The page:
Updates, 10/31: "'Celebrity' may have been a dirty word in the presidential race this summer, but as the campaign steams into its final four days, Democrats and Republicans are rolling out their boldface political names," reports Jack Healy for the NYT.

Online browsing tip. Elections in the movies: a photo gallery in the Los Angeles Times.

Online listening tip. Elvis Mitchell has a fun talk with Stefan Forbes about Boogie Man: The Lee Atwater Story.

Online viewing tip #1. Who would Rabbit vote for? NYT Book Review editor Sam Tanenhaus asks John Updike.

Online viewing tip #2. Ted Johnson has Samuel L Jackson's ad: "Vote No on Prop 8. It's unfair. And it's wrong."

Updates, 11/2: "As a rough gauge last week, I watched a movie I hadn't seen since it came out when I was a teenager in 1967," writes Frank Rich in the New York Times. "Back then Guess Who's Coming to Dinner was Hollywood's idea of a stirring call for racial justice.... [W]hat's most startling about this archaic film is the sole element in it that proves inadvertently contemporary. Faced with a black man in the mold of the [Sidney] Poitier character - one who appears 'so calm' and without 'tensions' - white liberals can make utter fools of themselves. When Joe Biden spoke of Obama being 'clean' and 'articulate,' he might have been recycling Spencer Tracy's lines of 41 years ago."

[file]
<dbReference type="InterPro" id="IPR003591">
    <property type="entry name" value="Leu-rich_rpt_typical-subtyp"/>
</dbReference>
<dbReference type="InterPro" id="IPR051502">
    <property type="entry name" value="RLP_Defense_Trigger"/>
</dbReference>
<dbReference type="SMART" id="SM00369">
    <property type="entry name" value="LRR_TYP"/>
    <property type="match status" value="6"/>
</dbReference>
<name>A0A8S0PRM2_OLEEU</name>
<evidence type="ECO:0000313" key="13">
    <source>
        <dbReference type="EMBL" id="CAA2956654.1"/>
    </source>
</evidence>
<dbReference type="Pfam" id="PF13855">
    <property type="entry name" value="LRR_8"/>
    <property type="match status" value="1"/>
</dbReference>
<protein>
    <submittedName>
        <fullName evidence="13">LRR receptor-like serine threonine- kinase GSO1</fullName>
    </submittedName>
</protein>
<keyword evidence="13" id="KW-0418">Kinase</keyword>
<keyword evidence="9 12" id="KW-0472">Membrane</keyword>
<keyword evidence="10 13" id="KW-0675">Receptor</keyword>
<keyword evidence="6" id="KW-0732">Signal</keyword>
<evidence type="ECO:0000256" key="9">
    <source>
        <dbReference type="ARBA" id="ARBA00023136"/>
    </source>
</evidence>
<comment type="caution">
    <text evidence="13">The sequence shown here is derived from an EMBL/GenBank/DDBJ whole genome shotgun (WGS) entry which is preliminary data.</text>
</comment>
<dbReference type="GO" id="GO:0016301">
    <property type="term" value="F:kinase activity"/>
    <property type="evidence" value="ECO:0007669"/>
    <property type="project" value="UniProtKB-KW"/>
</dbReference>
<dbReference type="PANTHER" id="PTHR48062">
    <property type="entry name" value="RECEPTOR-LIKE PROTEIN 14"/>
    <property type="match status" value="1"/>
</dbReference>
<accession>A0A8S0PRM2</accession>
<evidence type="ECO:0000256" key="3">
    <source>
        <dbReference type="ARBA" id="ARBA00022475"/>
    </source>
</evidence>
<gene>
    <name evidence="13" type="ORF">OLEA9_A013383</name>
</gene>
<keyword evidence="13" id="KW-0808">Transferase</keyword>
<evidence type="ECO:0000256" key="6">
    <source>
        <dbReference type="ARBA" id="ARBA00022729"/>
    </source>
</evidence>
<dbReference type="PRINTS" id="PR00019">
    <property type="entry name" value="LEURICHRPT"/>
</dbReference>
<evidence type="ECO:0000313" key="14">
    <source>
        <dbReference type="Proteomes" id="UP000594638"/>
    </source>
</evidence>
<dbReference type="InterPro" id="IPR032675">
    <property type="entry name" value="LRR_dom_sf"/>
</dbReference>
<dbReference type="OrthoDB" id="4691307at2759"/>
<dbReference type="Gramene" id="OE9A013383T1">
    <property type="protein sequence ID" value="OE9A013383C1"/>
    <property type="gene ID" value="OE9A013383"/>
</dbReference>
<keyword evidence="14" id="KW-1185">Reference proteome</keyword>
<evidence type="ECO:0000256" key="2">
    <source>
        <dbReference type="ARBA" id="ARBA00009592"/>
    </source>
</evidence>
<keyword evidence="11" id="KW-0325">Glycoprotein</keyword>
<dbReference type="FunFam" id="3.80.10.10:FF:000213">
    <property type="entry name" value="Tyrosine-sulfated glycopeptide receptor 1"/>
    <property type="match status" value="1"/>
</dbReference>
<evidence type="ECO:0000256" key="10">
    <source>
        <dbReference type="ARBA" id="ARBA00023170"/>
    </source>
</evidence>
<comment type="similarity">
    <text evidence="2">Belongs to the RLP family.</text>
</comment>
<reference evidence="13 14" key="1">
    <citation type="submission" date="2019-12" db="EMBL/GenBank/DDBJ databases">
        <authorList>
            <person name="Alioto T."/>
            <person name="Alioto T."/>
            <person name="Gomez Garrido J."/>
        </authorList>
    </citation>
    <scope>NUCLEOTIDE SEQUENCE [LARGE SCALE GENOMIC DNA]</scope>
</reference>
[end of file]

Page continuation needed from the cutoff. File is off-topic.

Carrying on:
Observer: That's All Folks For the Observer's Review, seven novelists reflect on the "state of America after Bush": Tobias Wolff, Edmund White, Yiyun Li, Walter Mosley, Rick Moody, Siri Hustvedt, Aleksandar Hemon and Uzodinma Iweala.

"The idea for Jesus Politics, a road trip documentary spanning 4000 miles and 17 states in which director Ilan Ziv interviews the religious activist supporters of both Democratic and Republican candidates during the presidential primaries, came when Ziv noticed the prominent role religion was playing in the most recent campaigns." A review from Lauren Wissot at the House Next Door.

Online viewing tips. Phil Nugent lists the "20 Greatest Campaign Ads of All Time" at Nerve.